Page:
My job now is to build on those successes by developing a strong and extensive data science research and education program ranked at the top of the field.

Q. How will you do that?

A. We are beginning by adding two new data science researchers as general faculty to help lead the way. They will be working in two key areas of the field: machine learning and text mining.

We are also working toward joint tenured and tenure-track faculty appointments with other schools at UVA. We have hired a communications manager and a student records specialist, and will further grow our staff and faculty with leading contributors.

In addition, we are committed to developing a Ph.D. program in data science, which will further encourage highly innovative research in this dynamic field.

Our efforts are in collaboration with UVA’s schools and administration, aiming to help people across Grounds make the most of the emerging field of data science. The institute can serve as the glue that bonds collaborative, multi-disciplinary discoveries addressing society’s most challenging problems.

I like to think of the DSI as a sandbox in which researchers can experiment, and where we can provide resources for best practices in data analytics research and education.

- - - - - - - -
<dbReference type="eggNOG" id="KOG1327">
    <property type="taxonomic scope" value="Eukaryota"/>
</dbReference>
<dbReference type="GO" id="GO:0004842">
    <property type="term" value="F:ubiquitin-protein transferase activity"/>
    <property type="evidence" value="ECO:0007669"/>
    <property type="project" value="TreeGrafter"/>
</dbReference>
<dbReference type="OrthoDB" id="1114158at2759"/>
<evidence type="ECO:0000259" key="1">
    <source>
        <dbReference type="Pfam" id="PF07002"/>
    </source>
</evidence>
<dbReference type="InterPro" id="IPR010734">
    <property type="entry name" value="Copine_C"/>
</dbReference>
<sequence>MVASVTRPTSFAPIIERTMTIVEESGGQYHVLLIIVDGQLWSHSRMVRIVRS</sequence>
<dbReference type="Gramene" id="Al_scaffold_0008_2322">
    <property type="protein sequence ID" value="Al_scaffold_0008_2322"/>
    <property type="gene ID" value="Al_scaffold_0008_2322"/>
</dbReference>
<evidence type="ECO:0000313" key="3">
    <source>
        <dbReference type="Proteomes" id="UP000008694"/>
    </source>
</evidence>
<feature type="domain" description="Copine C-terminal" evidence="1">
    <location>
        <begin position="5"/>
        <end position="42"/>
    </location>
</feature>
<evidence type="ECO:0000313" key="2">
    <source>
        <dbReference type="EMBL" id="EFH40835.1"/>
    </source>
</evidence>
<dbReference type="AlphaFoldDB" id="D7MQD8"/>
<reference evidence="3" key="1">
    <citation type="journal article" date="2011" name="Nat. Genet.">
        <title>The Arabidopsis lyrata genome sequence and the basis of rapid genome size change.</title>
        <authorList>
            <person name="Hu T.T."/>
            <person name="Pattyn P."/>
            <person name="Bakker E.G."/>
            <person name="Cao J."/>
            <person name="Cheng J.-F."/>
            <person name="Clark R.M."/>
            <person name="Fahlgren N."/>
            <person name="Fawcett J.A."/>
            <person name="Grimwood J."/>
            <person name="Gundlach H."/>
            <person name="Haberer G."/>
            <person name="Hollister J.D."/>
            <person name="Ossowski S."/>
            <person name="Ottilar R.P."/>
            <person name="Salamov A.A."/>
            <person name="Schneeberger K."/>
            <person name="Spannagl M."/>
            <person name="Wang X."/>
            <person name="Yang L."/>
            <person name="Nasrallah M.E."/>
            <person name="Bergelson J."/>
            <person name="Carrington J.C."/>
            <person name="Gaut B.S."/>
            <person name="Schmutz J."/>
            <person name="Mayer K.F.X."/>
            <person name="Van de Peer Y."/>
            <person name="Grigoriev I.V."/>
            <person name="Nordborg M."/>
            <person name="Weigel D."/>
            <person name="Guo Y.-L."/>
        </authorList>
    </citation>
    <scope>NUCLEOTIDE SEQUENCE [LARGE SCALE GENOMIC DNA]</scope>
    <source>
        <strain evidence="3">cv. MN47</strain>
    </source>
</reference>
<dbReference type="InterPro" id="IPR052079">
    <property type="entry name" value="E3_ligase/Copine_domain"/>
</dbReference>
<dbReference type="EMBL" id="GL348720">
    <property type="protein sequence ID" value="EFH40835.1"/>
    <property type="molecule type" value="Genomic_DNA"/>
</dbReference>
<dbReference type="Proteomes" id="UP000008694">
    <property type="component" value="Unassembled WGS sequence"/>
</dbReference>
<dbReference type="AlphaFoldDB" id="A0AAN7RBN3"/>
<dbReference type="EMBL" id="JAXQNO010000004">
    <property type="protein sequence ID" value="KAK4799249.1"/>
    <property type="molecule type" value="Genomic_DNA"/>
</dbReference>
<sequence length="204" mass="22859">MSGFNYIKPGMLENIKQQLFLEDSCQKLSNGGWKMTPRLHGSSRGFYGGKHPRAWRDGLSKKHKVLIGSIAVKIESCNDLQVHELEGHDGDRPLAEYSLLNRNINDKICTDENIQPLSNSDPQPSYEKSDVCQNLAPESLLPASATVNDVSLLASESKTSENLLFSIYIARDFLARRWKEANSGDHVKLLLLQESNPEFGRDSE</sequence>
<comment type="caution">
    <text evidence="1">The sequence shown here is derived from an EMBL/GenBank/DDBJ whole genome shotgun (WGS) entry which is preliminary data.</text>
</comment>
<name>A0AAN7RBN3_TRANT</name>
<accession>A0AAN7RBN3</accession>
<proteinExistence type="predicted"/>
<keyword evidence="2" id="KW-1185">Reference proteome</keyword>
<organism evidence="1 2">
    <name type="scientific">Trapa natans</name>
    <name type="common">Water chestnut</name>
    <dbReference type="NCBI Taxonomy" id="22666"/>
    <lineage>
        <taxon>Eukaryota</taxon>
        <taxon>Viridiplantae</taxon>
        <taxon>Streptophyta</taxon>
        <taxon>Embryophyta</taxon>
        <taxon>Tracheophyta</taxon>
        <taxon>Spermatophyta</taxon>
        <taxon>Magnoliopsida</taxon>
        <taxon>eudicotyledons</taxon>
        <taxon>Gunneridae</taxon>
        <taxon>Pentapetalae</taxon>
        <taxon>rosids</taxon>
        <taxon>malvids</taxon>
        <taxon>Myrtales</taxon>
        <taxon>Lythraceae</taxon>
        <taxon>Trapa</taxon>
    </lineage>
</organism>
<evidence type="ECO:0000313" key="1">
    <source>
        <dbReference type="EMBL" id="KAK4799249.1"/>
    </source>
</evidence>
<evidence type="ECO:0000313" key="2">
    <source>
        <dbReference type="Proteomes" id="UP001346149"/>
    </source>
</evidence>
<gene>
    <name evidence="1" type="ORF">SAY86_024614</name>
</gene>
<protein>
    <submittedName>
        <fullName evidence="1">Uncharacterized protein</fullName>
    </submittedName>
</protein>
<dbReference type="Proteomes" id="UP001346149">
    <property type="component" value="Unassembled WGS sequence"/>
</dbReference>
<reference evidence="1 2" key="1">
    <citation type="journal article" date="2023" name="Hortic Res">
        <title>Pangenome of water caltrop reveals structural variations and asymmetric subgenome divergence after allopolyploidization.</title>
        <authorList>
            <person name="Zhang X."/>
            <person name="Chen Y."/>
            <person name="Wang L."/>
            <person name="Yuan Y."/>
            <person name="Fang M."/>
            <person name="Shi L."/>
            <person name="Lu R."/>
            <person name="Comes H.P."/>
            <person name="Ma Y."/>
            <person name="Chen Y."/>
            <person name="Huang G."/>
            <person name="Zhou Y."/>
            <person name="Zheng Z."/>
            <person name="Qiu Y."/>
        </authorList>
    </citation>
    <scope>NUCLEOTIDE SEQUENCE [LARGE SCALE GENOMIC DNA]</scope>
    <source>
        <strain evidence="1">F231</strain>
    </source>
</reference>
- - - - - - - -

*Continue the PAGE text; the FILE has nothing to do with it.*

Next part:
Q. What programs will you expand on that already exist?

A. We will continue to grow our excellent capstone program. The capstone allows our students to collaborate onsite with private sector partners on real-world projects, and it provides a conduit to the workforce when they graduate. The current supply of data scientists is far below demand, so we have a lot of leverage for building this program with corporate support, which we’re looking into as we foster new relationships locally, nationally and internationally.

We also plan to bring corporate researchers to the institute as residents, further exposing our students to the world they will enter, with an additional focus on the fluid area of ethics and data science.

Additionally, we will continue to bring distinguished speakers to Grounds for lectures and conferences.

Q. At NIH, you worked on open-access projects for biomedical research. Will you do the same at UVA?

A. Open access is very important to me, and it’s a Jeffersonian ideal to make what we do on Grounds as publicly open and accessible as possible. It’s an initiative I call “Open UVA” – that data and the knowledge we generate using it should be available to other researchers for the benefit of society.

We are working with the Center for Open Science on an open data lab, providing data and tools for the broader research community.

Q. How has your experience at the University been so far?

A. A real pleasure. This University is exceptionally welcoming and collaborative, and it is in a beautiful location. I’m also excited about the new cross-disciplinary hires at UVA and the ways they will further enhance collaboration, one of the main reasons I came here. We have a history on Grounds of academic excellence and a reputation for curiosity and broad-mindedness. By working together, our future will definitely move upward.